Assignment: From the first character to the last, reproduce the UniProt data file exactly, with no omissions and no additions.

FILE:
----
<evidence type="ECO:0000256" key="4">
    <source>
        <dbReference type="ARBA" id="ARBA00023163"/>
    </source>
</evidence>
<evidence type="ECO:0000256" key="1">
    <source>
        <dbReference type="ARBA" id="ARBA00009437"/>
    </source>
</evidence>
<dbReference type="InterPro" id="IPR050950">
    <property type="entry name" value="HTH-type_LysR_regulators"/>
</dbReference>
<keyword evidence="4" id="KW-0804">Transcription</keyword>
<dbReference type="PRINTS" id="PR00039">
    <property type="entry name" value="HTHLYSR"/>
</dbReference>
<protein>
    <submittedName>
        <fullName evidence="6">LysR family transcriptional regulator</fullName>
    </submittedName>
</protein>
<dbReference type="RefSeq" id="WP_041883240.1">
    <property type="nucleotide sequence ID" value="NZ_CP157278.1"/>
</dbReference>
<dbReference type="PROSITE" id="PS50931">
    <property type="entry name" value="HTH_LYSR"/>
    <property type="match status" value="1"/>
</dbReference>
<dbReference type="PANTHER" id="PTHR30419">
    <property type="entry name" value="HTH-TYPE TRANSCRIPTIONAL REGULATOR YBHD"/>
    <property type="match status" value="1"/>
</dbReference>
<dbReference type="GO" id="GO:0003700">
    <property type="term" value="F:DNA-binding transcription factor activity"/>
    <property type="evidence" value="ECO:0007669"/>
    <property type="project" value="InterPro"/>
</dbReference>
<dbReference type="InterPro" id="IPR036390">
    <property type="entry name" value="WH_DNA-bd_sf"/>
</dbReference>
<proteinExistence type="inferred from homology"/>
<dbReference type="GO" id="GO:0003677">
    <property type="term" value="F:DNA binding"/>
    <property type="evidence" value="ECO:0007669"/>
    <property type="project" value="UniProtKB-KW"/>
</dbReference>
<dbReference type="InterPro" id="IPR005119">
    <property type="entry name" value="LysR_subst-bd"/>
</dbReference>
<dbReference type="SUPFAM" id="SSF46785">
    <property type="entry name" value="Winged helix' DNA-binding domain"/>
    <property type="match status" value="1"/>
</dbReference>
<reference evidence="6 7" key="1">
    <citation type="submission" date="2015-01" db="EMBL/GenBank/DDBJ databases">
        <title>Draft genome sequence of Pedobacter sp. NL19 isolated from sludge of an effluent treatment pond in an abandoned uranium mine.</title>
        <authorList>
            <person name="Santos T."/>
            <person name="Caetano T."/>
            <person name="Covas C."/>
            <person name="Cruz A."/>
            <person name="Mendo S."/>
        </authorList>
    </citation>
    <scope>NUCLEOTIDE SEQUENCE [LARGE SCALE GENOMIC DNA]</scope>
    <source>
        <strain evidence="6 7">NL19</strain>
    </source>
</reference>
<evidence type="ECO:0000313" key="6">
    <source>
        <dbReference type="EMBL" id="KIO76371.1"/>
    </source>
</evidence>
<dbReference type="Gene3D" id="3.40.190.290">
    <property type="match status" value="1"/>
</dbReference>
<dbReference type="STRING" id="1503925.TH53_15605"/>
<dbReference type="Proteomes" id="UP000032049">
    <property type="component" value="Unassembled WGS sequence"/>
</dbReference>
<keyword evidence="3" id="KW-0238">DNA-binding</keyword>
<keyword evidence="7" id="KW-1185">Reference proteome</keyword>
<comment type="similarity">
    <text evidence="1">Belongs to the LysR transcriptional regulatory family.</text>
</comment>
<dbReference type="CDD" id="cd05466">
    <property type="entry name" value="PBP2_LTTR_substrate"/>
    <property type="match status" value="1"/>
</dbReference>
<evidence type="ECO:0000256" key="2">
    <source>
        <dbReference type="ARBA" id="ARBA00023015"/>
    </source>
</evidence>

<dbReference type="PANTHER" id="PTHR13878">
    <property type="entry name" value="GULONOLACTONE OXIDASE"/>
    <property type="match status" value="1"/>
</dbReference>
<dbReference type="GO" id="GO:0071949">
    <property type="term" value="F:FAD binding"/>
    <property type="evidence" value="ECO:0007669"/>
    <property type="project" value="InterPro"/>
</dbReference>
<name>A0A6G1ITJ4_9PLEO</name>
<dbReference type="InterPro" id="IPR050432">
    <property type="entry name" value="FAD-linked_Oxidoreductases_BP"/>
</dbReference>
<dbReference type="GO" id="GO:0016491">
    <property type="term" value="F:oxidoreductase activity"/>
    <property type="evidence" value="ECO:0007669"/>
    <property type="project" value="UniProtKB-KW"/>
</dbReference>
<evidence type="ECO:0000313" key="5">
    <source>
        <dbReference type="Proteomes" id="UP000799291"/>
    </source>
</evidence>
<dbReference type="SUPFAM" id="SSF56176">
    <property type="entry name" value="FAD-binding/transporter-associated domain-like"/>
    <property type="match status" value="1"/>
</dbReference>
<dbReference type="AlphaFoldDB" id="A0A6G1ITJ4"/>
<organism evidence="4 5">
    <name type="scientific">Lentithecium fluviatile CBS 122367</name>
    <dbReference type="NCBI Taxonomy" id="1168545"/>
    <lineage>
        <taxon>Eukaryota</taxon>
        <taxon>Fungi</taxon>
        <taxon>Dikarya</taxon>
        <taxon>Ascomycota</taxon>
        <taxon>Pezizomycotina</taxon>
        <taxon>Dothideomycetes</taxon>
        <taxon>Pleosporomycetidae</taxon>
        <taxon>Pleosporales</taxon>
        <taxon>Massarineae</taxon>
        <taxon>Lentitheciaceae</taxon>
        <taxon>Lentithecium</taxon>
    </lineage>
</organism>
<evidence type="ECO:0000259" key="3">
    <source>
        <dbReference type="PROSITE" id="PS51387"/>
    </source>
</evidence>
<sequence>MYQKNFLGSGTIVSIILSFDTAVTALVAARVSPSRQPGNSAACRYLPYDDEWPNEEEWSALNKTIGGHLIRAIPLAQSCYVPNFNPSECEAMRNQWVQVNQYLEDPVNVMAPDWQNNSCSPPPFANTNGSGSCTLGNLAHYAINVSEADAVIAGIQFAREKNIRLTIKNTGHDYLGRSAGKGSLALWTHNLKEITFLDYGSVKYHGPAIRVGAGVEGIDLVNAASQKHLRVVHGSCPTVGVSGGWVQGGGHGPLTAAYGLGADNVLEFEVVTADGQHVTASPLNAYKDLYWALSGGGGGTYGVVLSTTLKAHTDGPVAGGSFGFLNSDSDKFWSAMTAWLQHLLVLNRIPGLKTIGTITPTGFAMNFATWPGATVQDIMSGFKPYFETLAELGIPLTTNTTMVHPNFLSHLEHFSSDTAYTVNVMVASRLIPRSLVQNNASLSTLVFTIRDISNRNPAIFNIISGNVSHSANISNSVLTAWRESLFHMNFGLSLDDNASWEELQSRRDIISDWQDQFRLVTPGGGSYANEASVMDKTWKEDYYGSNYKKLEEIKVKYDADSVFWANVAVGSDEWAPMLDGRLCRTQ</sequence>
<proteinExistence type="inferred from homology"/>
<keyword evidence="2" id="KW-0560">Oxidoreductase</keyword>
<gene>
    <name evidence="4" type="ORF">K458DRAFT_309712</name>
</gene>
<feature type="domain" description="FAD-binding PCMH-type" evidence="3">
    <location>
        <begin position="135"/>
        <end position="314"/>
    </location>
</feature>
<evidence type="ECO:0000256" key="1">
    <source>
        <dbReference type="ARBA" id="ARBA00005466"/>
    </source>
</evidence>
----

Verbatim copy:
<evidence type="ECO:0000256" key="4">
    <source>
        <dbReference type="ARBA" id="ARBA00023163"/>
    </source>
</evidence>
<evidence type="ECO:0000256" key="1">
    <source>
        <dbReference type="ARBA" id="ARBA00009437"/>
    </source>
</evidence>
<dbReference type="InterPro" id="IPR050950">
    <property type="entry name" value="HTH-type_LysR_regulators"/>
</dbReference>
<keyword evidence="4" id="KW-0804">Transcription</keyword>
<dbReference type="PRINTS" id="PR00039">
    <property type="entry name" value="HTHLYSR"/>
</dbReference>
<protein>
    <submittedName>
        <fullName evidence="6">LysR family transcriptional regulator</fullName>
    </submittedName>
</protein>
<dbReference type="RefSeq" id="WP_041883240.1">
    <property type="nucleotide sequence ID" value="NZ_CP157278.1"/>
</dbReference>
<dbReference type="PROSITE" id="PS50931">
    <property type="entry name" value="HTH_LYSR"/>
    <property type="match status" value="1"/>
</dbReference>
<dbReference type="PANTHER" id="PTHR30419">
    <property type="entry name" value="HTH-TYPE TRANSCRIPTIONAL REGULATOR YBHD"/>
    <property type="match status" value="1"/>
</dbReference>
<dbReference type="GO" id="GO:0003700">
    <property type="term" value="F:DNA-binding transcription factor activity"/>
    <property type="evidence" value="ECO:0007669"/>
    <property type="project" value="InterPro"/>
</dbReference>
<dbReference type="InterPro" id="IPR036390">
    <property type="entry name" value="WH_DNA-bd_sf"/>
</dbReference>
<proteinExistence type="inferred from homology"/>
<dbReference type="GO" id="GO:0003677">
    <property type="term" value="F:DNA binding"/>
    <property type="evidence" value="ECO:0007669"/>
    <property type="project" value="UniProtKB-KW"/>
</dbReference>
<dbReference type="InterPro" id="IPR005119">
    <property type="entry name" value="LysR_subst-bd"/>
</dbReference>
<dbReference type="SUPFAM" id="SSF46785">
    <property type="entry name" value="Winged helix' DNA-binding domain"/>
    <property type="match status" value="1"/>
</dbReference>
<reference evidence="6 7" key="1">
    <citation type="submission" date="2015-01" db="EMBL/GenBank/DDBJ databases">
        <title>Draft genome sequence of Pedobacter sp. NL19 isolated from sludge of an effluent treatment pond in an abandoned uranium mine.</title>
        <authorList>
            <person name="Santos T."/>
            <person name="Caetano T."/>
            <person name="Covas C."/>
            <person name="Cruz A."/>
            <person name="Mendo S."/>
        </authorList>
    </citation>
    <scope>NUCLEOTIDE SEQUENCE [LARGE SCALE GENOMIC DNA]</scope>
    <source>
        <strain evidence="6 7">NL19</strain>
    </source>
</reference>
<evidence type="ECO:0000313" key="6">
    <source>
        <dbReference type="EMBL" id="KIO76371.1"/>
    </source>
</evidence>
<dbReference type="Gene3D" id="3.40.190.290">
    <property type="match status" value="1"/>
</dbReference>
<dbReference type="STRING" id="1503925.TH53_15605"/>
<dbReference type="Proteomes" id="UP000032049">
    <property type="component" value="Unassembled WGS sequence"/>
</dbReference>
<keyword evidence="3" id="KW-0238">DNA-binding</keyword>
<keyword evidence="7" id="KW-1185">Reference proteome</keyword>
<comment type="similarity">
    <text evidence="1">Belongs to the LysR transcriptional regulatory family.</text>
</comment>
<dbReference type="CDD" id="cd05466">
    <property type="entry name" value="PBP2_LTTR_substrate"/>
    <property type="match status" value="1"/>
</dbReference>
<evidence type="ECO:0000256" key="2">
    <source>
        <dbReference type="ARBA" id="ARBA00023015"/>
    </source>
</evidence>

<dbReference type="PANTHER" id="PTHR13878">
    <property type="entry name" value="GULONOLACTONE OXIDASE"/>
    <property type="match status" value="1"/>
</dbReference>
<dbReference type="GO" id="GO:0071949">
    <property type="term" value="F:FAD binding"/>
    <property type="evidence" value="ECO:0007669"/>
    <property type="project" value="InterPro"/>
</dbReference>
<name>A0A6G1ITJ4_9PLEO</name>
<dbReference type="InterPro" id="IPR050432">
    <property type="entry name" value="FAD-linked_Oxidoreductases_BP"/>
</dbReference>
<dbReference type="GO" id="GO:0016491">
    <property type="term" value="F:oxidoreductase activity"/>
    <property type="evidence" value="ECO:0007669"/>
    <property type="project" value="UniProtKB-KW"/>
</dbReference>
<evidence type="ECO:0000313" key="5">
    <source>
        <dbReference type="Proteomes" id="UP000799291"/>
    </source>
</evidence>
<dbReference type="SUPFAM" id="SSF56176">
    <property type="entry name" value="FAD-binding/transporter-associated domain-like"/>
    <property type="match status" value="1"/>
</dbReference>
<dbReference type="AlphaFoldDB" id="A0A6G1ITJ4"/>
<organism evidence="4 5">
    <name type="scientific">Lentithecium fluviatile CBS 122367</name>
    <dbReference type="NCBI Taxonomy" id="1168545"/>
    <lineage>
        <taxon>Eukaryota</taxon>
        <taxon>Fungi</taxon>
        <taxon>Dikarya</taxon>
        <taxon>Ascomycota</taxon>
        <taxon>Pezizomycotina</taxon>
        <taxon>Dothideomycetes</taxon>
        <taxon>Pleosporomycetidae</taxon>
        <taxon>Pleosporales</taxon>
        <taxon>Massarineae</taxon>
        <taxon>Lentitheciaceae</taxon>
        <taxon>Lentithecium</taxon>
    </lineage>
</organism>
<evidence type="ECO:0000259" key="3">
    <source>
        <dbReference type="PROSITE" id="PS51387"/>
    </source>
</evidence>
<sequence>MYQKNFLGSGTIVSIILSFDTAVTALVAARVSPSRQPGNSAACRYLPYDDEWPNEEEWSALNKTIGGHLIRAIPLAQSCYVPNFNPSECEAMRNQWVQVNQYLEDPVNVMAPDWQNNSCSPPPFANTNGSGSCTLGNLAHYAINVSEADAVIAGIQFAREKNIRLTIKNTGHDYLGRSAGKGSLALWTHNLKEITFLDYGSVKYHGPAIRVGAGVEGIDLVNAASQKHLRVVHGSCPTVGVSGGWVQGGGHGPLTAAYGLGADNVLEFEVVTADGQHVTASPLNAYKDLYWALSGGGGGTYGVVLSTTLKAHTDGPVAGGSFGFLNSDSDKFWSAMTAWLQHLLVLNRIPGLKTIGTITPTGFAMNFATWPGATVQDIMSGFKPYFETLAELGIPLTTNTTMVHPNFLSHLEHFSSDTAYTVNVMVASRLIPRSLVQNNASLSTLVFTIRDISNRNPAIFNIISGNVSHSANISNSVLTAWRESLFHMNFGLSLDDNASWEELQSRRDIISDWQDQFRLVTPGGGSYANEASVMDKTWKEDYYGSNYKKLEEIKVKYDADSVFWANVAVGSDEWAPMLDGRLCRTQ</sequence>
<proteinExistence type="inferred from homology"/>
<keyword evidence="2" id="KW-0560">Oxidoreductase</keyword>
<gene>
    <name evidence="4" type="ORF">K458DRAFT_309712</name>
</gene>
<feature type="domain" description="FAD-binding PCMH-type" evidence="3">
    <location>
        <begin position="135"/>
        <end position="314"/>
    </location>
</feature>
<evidence type="ECO:0000256" key="1">
    <source>
        <dbReference type="ARBA" id="ARBA00005466"/>
    </source>
</evidence>